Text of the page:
An anxious client of mine discovered a book, originally written in 1969(!) which has helped her reduce panic attacks—and she even gave me a copy. Hope and Help for Your Nerves by Dr. Claire Weekes is an enlightening book about how to decrease anxiety or what the good doctor calls “nervous” suffering. Her approach is simple, straightforward, and eminently doable, and I highly recommend it. After all, in many cases, reducing anxiety and fear decreases unwanted, mindless eating.

Weekes’ premise is that the meaning you mistakenly make of feelings and symptoms of panic and anxiety are your real problem, not the feelings and symptoms themselves. Typical indications of “nervous” suffering are foggy confusion, derealization, dread, fatigue, internal shakiness, racing thoughts, tightness in the chest, irregular heartbeat, and stomach fluttering. When we’re tired and under pressure or physical or emotional stress, says Weekes, we sometimes develop these manifestations. They generally come and go and, assuming they’re not caused by medical problems, are benign.

Symptoms may even occur when we’re neither tired nor stressed. For example, decades ago, I had skipped heartbeats for nearly six months, although my heart checked out fine medically. I didn’t enjoy the sensations, but I didn’t make more of them than my body doing something weird. In fact, I went hiking in Colorado with them and they didn’t ruin my vacation. Oddly, just as they appeared one day, they left the same way. To this moment, I have no idea what they were all about.

Here’s the process that Weekes recommends to reduce and eliminate anxiety and panic attacks: 1) Face or acknowledge your symptoms. Don’t pretend you’re not feeling what you are definitely feeling; 2) Whole-heartedly accept them. Don’t fight what’s going on, but acknowledge that, yup, this is exactly what’s happening right now. Go with the flow—palpitations, chest tightness, the shakes, confusion, a sense of life being surreal, whatever; 3) Float through them. Let them happen without making a big deal of them or pushing them away. Don’t make more of them than they are and, this is key: don’t give them meaning. Don’t think they’re anything in particular. Think of them as clouds you’re drifting through. The major mistake that people make with panic and anxiety symptoms is to ascribe to them (the wrong) meaning. 4) Let time pass. You know from experience that these symptoms subside on their own. They come, they go. Always, right?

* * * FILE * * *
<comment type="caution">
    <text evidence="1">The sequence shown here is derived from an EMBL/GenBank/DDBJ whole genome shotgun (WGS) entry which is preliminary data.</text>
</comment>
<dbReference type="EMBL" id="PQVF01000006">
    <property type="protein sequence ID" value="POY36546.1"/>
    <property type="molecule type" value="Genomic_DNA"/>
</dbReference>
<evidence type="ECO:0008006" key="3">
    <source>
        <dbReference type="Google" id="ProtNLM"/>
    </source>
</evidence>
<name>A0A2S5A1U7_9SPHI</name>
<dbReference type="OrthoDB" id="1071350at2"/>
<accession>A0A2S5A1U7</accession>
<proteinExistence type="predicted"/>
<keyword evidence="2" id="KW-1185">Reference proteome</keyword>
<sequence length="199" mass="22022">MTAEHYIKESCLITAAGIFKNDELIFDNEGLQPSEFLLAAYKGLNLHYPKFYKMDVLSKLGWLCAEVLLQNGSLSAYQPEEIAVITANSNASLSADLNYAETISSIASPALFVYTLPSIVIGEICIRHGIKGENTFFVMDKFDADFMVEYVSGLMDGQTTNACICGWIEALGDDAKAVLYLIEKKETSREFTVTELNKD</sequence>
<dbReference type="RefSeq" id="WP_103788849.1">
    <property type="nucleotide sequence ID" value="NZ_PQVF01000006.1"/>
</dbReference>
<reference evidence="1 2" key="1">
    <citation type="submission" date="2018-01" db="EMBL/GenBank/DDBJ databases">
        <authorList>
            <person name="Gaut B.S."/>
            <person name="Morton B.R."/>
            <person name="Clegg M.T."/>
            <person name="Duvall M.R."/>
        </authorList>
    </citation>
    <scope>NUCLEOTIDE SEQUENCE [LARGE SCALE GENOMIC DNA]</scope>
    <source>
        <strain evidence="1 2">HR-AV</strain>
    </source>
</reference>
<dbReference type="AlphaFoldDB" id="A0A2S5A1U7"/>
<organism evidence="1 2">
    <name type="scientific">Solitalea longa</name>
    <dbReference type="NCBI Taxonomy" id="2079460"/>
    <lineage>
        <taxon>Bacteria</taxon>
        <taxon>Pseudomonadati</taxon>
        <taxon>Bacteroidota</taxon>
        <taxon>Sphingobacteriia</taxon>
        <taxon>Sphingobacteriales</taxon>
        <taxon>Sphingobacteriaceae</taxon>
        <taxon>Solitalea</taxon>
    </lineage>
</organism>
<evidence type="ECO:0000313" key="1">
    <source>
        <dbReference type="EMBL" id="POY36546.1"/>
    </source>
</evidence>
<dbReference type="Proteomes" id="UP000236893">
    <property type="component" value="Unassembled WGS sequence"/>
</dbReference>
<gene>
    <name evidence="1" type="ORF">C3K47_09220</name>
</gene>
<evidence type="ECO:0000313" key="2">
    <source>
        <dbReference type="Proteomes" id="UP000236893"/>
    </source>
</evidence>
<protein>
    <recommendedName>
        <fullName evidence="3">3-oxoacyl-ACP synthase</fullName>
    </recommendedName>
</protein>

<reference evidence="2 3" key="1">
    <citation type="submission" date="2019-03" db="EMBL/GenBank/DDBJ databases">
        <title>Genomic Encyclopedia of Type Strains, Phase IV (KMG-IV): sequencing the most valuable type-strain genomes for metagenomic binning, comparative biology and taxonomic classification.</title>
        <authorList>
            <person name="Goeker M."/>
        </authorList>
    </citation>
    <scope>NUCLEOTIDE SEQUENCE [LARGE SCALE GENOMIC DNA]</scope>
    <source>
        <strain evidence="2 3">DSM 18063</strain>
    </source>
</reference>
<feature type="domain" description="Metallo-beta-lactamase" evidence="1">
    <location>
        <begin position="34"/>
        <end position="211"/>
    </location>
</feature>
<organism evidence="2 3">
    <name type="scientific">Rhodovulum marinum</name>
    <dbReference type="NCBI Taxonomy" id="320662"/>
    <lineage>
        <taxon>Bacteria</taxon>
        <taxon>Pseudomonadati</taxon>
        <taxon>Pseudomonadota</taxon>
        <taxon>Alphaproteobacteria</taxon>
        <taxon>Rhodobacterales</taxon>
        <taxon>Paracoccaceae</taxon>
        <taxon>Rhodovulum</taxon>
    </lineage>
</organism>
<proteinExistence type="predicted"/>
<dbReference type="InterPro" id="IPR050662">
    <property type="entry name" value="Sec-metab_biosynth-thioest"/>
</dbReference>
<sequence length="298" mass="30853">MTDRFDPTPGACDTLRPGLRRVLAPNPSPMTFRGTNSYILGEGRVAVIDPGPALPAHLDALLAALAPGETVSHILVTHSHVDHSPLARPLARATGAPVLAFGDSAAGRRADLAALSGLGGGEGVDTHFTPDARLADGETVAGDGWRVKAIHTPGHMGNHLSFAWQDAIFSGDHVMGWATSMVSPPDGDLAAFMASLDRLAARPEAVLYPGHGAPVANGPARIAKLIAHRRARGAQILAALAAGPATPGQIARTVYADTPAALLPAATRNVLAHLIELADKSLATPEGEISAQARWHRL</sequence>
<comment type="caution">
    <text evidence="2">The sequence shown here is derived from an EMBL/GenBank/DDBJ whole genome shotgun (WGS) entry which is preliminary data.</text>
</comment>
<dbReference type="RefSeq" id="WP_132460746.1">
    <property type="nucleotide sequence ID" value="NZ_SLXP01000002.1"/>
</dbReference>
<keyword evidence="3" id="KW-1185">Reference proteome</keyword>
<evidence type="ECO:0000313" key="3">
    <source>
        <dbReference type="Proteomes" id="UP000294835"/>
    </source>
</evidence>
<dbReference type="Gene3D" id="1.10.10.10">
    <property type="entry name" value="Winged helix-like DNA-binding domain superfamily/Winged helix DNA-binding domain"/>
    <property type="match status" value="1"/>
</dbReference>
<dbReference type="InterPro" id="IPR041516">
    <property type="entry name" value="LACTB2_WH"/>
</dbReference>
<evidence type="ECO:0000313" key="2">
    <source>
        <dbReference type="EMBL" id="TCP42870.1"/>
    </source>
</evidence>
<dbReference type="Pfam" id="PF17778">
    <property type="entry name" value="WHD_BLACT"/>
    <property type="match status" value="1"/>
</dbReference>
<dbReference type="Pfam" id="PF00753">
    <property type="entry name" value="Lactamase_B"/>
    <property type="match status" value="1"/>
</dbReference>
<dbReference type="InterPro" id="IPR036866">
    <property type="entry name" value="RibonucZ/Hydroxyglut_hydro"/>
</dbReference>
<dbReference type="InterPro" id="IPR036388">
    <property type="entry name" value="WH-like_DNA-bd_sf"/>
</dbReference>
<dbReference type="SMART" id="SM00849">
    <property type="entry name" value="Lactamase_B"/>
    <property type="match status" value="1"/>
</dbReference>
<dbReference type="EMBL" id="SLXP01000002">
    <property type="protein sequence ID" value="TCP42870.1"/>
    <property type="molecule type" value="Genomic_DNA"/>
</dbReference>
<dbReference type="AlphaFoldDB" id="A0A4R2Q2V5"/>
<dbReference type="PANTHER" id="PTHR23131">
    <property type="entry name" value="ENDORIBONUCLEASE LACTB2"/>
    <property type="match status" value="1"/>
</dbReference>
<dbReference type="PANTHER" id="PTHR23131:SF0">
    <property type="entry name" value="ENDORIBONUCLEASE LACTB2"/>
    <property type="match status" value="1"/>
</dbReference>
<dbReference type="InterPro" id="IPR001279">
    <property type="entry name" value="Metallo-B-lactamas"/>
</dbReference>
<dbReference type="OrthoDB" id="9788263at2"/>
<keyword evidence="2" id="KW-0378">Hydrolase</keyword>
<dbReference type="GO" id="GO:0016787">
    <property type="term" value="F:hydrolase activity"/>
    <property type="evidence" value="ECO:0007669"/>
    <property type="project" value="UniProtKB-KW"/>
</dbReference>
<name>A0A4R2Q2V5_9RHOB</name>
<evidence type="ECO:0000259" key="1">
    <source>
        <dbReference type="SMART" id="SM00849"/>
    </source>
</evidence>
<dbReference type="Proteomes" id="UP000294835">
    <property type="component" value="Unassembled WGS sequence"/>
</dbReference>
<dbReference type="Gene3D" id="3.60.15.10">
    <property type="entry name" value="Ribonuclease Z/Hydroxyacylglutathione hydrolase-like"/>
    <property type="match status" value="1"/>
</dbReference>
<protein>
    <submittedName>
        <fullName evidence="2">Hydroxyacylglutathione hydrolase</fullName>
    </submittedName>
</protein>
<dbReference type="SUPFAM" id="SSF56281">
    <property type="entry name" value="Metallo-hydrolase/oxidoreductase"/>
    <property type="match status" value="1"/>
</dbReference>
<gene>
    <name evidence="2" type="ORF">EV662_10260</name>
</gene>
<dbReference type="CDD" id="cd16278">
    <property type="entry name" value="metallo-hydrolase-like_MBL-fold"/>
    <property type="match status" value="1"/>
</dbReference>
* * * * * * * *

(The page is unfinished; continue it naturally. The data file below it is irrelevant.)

I bet that these steps are the exact opposite of what you’ve been doing: trying to ignore, minimize or deny symptoms, fighting them, magnifying them, trying to change what’s happening, focusing on being anxious, thinking there’s something wrong with you, being impatient and pushing for “recovery.”

Here are my favorite quotes from the book: “A nervously ill person is so easily bluffed by his feelings of the moment because they are so hard to bear and therefore seem so important.” Exactly! We assume that the harder something is to tolerate, the more importance it has. Not true. Anxious feelings may actually “mean” nothing at all. They may be simply a physical reaction generated by a highly sensitive nervous system (due to your upbringing or genetics) to which you’ve attributed a negative meaning. Having these symptoms is like discomfort arising in an over-sensitive tooth occasionally. You’ve had the tooth checked out and there’s nothing wrong with it, so you don’t need to pay attention to what you’re feeling except to register it happening, then forget about it.

And this quote: “The backwaters of memory can make a good burial ground, and it is wise not to dig there unnecessarily.” Her message: unless you’re rooting around memory for a specific, conscious reason, you’ve no reason to go there, so stay away!

Finally, Weekes says about courage that it’s born of yearning, deep desire that you cannot live without something. And when you fiercely want something, you get the courage to go after it. I would add that once you have the courage, you need the skills to get what you want. So, yearning (for peace of mind) generates courage which demands learning the skills to live a calm, sane, rational life—that has no room for “nervous” suffering.